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Subaru carb, manifold ect

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Posted

I bought some Subaru parts off of barnstormers that showed up today.  Anyone have any experience with similar ones?  I believe the manifold and water tank are made by Ram Performance.  The carb is a Rev flow 36 MM from revmaster.  Good, bad, or otherwise?  Jim Chuk

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Posted (edited)

I wish I knew more about these - The manifold sure looks a lot lighter than the stock one - is that water connections for heat? I could use one for a Holly 5200 carb, or maybe an Aero TBI.

EdMO

Edited by Ed In Missouri

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Posted

It's the coolant lines that runs through through the manifold.either in or out of the radiator. Can't remember which

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Posted

The manifold is real light, a lb or two.  Jim Chuk

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Posted (edited)

I forget what the Soob manifold weights are - maybe 7 or 9 lbs? Have to read my books.

I have one book (somewhere?) that tells how to make a fiberglass manifold for it.

Looks like the carb angle would be wrong for my Holly.

Is that Rev thingy a carb or a TBI?

I wonder what RAM charges for an intake manifold?

EdMO

Those water fittings look too small for rad hoses - maybe a connecting hose between them? The water passage between the sides runs thru part of the original intake, I think.

Edited by Ed In Missouri

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Posted

Here is a link to the carb on Revmaster's site. http://revmasteraviation.com/?p=206The fittings on the manifold connect to the two smaller fitting on the side of the water tank in the last picture. Jim Chuk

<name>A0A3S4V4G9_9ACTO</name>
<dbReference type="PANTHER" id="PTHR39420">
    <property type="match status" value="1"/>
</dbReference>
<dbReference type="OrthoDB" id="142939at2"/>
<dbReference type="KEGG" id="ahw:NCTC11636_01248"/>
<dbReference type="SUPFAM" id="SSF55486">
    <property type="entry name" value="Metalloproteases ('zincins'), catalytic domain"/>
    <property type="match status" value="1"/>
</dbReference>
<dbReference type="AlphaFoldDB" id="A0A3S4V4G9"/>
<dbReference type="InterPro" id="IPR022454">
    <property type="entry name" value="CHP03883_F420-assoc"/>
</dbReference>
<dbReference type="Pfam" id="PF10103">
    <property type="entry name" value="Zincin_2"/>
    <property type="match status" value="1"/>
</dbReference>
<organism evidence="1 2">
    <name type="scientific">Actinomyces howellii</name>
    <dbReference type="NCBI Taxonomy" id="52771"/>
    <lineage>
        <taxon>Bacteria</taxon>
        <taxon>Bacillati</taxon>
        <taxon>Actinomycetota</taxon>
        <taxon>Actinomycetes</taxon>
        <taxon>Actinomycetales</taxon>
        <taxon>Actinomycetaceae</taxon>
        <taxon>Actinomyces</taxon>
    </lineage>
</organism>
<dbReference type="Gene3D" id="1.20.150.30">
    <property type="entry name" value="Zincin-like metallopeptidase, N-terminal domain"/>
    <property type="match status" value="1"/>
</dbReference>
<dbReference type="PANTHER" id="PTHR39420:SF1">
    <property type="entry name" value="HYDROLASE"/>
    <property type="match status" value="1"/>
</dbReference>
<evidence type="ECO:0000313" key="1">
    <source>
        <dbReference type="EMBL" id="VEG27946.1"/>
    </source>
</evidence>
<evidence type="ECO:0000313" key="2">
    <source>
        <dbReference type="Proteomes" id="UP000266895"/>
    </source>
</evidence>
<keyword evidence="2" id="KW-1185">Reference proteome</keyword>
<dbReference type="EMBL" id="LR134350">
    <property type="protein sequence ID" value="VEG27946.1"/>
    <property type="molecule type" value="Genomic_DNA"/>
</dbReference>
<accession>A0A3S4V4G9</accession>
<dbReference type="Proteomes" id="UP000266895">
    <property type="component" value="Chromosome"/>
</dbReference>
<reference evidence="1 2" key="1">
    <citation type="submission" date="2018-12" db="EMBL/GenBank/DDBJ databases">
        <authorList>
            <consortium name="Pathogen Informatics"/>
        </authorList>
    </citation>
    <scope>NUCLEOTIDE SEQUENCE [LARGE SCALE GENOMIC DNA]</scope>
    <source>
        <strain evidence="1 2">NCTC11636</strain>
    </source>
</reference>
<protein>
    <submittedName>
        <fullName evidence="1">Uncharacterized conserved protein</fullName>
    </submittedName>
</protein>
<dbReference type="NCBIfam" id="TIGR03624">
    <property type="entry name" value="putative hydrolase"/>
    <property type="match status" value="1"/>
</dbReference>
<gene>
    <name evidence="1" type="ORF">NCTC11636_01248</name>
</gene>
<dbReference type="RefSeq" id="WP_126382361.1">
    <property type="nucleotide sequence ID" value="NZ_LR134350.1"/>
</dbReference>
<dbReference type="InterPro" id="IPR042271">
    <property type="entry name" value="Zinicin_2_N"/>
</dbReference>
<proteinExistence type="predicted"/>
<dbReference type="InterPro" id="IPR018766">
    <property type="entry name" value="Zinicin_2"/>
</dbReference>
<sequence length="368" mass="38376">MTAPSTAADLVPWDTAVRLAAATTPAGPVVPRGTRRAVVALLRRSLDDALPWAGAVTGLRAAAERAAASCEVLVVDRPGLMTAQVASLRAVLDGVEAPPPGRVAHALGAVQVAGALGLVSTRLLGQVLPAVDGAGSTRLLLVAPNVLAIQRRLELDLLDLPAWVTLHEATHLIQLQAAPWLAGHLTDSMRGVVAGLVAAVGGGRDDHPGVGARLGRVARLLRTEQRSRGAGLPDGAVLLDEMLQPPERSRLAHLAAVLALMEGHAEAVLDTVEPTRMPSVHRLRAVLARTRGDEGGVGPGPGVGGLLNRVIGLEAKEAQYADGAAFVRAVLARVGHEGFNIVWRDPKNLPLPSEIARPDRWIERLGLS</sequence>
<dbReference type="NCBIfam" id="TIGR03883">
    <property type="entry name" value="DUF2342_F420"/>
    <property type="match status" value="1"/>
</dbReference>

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Posted (edited)

I just checked the RAM site - They will sell you a new 115hp Multi-point Fuel-injected EA-81 for $10K, or a 160hp supercharged one for $5K more - plus reduction unit for $4K or 5K. I only found the flanges for the manifold.

EDMO

Edited by Ed In Missouri

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Posted

Ed - I think RAM's prices jumped significantly since their relocation to SC. Used to be close enough for me to drive to in OH and I was pretty hot on the 115hp option for my A+ after I decided to make it my go-fast land plane. Then, their head and prices got a bit too big for my liking. Their 160hp might be a bit much for our little birds!

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Posted (edited)

Doug,

NEVER too much hp - maybe just too much weight to add more on it!

I think that when Stratus2000 went out of business, and Dave Johnson died, NSI was gone, and RAM just didn't have enough competition to keep prices low. They are still compatible with what Stratus was selling for years ago.

Egg in Canada sure didn't sell his junk cheap! Look at the price of a new Viking.

Right now if I didn't have a EA-81 and a plane modified for it, I would be researching and pricing the Yamaho RX1, for the light weight 4-stroke.

EdMO

Edited by Ed In Missouri

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Posted